NASA and NOAA are two users of the world's temperature data and independently produce an overview of the Earth's surface temperatures and changes. Shown here are 2017 global temperature data: higher than normal temperatures appear in red, lower than normal temperatures appear in blue. (NASA's Scientific Visualization Studio)
In 2018, the pattern of higher than average annual temperatures followed the earth's fourth hottest year on the 139-year record.
Climate experts from the National Oceanic and Atmospheric Administration (NOAA) and the National Aeronautics and Space Administration (NASA) independently released new data on global temperatures in 2018 and the main climate trends of the year, Wednesday, February 6.
December 2018's overall global soil and ocean average surface temperature departure from the average was the second highest December in the 139-year record, according to the NOAA analysis.
Eleven of 12 monthly global land and sea temperature deviations from average ranked among the five hottest in their respective months.
In a separate analysis of global temperature data, which was also released Wednesday, NASA researchers also established 2018 as the fourth hottest year on record.
Global temperatures were 1.5 F warmer than 1951 to 1980, according to researchers at NASA's Goddard Institute for Space Studies (GISS).
Worldwide, 2018 is facing temperatures in 2016, 2017 and 2015. The past five years are collectively the hottest years in the modern record.
"Measurement is a global average, so some places felt record highs, while others were near average or even cooler," NASA reported. (Animation / NASA)
"2018 is once again an extremely hot year on top of a long-term global warming trend," says GISS director Gavin Schmidt in NASA's press release.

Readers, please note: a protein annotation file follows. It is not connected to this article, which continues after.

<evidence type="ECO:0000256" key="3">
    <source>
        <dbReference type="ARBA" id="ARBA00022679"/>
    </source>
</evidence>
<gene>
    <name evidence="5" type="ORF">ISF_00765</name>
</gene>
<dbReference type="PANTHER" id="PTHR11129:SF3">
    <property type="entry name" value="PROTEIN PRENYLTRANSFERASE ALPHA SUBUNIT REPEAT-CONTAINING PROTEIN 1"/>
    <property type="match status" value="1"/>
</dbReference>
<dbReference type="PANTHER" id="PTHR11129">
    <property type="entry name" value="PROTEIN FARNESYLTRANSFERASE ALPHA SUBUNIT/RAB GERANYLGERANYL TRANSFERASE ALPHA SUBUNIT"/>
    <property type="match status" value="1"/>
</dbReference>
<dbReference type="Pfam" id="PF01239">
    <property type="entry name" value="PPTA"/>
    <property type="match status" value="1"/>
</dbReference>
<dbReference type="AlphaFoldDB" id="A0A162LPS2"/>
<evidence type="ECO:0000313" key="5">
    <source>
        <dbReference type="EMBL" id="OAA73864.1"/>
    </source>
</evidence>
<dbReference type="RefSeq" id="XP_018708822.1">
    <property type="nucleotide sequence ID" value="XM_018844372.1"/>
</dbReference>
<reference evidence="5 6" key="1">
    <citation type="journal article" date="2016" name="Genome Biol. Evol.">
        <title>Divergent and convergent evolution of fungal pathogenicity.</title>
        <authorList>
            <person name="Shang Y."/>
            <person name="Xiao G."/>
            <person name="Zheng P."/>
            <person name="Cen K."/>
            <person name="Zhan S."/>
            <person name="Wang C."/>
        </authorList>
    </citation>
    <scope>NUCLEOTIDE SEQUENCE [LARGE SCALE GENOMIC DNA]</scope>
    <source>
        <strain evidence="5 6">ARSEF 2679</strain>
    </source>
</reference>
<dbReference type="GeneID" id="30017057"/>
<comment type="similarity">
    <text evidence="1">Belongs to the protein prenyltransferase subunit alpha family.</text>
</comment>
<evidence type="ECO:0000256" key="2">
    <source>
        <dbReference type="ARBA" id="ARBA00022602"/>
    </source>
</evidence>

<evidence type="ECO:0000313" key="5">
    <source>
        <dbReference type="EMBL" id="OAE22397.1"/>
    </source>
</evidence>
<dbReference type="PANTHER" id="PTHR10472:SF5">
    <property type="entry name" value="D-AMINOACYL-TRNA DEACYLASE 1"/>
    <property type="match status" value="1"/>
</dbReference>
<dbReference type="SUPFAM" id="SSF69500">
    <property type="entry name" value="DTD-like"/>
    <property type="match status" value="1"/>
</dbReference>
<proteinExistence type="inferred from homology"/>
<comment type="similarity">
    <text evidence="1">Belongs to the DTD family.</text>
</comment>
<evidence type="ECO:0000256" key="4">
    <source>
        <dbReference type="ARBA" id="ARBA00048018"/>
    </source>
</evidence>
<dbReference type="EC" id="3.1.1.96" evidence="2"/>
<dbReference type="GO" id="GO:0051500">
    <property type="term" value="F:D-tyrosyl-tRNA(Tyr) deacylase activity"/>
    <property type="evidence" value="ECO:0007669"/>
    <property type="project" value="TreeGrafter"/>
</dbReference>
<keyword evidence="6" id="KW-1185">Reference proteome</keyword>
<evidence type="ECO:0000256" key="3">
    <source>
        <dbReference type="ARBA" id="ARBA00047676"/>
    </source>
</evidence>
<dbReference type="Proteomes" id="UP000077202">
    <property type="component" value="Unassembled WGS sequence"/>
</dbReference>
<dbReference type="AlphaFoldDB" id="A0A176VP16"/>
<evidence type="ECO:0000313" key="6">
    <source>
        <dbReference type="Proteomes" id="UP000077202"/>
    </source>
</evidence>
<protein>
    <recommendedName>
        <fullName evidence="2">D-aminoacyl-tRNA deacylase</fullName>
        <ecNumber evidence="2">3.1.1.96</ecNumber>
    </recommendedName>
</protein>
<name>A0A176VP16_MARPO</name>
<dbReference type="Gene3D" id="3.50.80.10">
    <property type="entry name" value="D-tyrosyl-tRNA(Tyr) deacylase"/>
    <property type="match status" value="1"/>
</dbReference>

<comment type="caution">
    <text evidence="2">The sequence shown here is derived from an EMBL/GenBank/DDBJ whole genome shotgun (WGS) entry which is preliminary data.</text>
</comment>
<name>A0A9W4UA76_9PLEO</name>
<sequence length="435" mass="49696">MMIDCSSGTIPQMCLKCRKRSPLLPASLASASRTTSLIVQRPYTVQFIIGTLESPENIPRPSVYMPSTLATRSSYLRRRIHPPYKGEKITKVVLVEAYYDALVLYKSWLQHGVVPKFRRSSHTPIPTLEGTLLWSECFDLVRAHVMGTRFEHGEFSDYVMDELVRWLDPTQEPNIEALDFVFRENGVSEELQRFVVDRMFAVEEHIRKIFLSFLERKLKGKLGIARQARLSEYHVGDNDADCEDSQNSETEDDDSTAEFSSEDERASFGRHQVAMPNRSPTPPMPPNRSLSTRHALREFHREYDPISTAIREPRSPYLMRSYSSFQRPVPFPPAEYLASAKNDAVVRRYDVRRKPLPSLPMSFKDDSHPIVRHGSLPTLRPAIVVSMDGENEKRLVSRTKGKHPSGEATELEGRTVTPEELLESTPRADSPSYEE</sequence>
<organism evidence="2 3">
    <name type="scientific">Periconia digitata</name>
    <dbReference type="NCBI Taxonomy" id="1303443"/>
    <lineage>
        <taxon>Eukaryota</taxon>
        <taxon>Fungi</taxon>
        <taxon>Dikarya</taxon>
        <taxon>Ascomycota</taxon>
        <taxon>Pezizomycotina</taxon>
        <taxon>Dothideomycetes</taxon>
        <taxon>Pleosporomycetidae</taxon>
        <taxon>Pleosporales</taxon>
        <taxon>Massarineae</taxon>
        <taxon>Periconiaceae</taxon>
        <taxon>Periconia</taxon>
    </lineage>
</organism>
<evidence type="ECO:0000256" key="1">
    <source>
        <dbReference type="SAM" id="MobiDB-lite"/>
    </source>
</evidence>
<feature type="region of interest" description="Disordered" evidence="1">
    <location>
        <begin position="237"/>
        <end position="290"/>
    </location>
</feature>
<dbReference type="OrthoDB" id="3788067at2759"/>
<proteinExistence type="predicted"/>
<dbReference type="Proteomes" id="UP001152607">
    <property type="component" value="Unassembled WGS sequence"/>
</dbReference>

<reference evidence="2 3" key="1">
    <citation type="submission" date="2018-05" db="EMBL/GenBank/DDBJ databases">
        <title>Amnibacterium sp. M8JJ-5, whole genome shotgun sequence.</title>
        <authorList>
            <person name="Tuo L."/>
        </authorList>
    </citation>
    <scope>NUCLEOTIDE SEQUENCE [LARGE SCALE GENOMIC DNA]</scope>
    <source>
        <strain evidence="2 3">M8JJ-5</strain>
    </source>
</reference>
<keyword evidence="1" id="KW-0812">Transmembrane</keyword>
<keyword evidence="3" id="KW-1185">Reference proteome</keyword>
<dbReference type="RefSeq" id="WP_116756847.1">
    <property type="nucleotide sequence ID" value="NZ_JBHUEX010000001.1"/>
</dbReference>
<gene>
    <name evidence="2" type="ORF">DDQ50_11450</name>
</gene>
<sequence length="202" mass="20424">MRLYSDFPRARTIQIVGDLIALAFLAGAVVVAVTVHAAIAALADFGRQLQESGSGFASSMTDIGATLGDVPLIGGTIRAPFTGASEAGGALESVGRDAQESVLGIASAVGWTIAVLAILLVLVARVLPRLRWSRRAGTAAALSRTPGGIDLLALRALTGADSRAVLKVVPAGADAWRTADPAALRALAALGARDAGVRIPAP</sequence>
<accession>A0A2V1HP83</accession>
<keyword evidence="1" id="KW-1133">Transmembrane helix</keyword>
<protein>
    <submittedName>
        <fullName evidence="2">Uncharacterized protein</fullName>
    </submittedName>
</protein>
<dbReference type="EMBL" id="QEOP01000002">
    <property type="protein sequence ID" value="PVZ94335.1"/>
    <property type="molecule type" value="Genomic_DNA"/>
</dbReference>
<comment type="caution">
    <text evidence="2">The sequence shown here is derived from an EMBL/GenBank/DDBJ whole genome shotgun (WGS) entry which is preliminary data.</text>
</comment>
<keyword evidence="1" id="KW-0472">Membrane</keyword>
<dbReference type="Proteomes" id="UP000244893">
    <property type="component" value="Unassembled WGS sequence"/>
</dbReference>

Since the 1880s, the average global surface temperature has increased by about 2 F. This warming has been largely driven by increased emissions in the atmosphere of carbon dioxide (CO2) and other greenhouse gases (GHG) caused by human activities, Schmidt said.
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NOAA also released its 2018 climate conditions for the United States and an update of weather disasters in billions of dollars a year.
According to the NOAA report, the United States has suffered 14 weather and climate disasters that were responsible for at least 247 deaths and cost about $ 91 billion in losses, making it the fourth most expensive year on record.
Damaged homes are seen along the water's edge after Hurricane Michael in Mexico Beach, Fla., Friday, October 12, 2018. (AP Photo / David Goldman)
NOAA and NASA collect and analyze the world's temperature data and independently produce an overview of the Earth's surface temperatures as well as changes based on historical observations.
Consistency between the two independent analyzes and analyzes produced by other countries increases confidence in the accuracy and assessment of the data and the resulting conclusions.
These analyzes provide government and business leaders with critical decision-making information.
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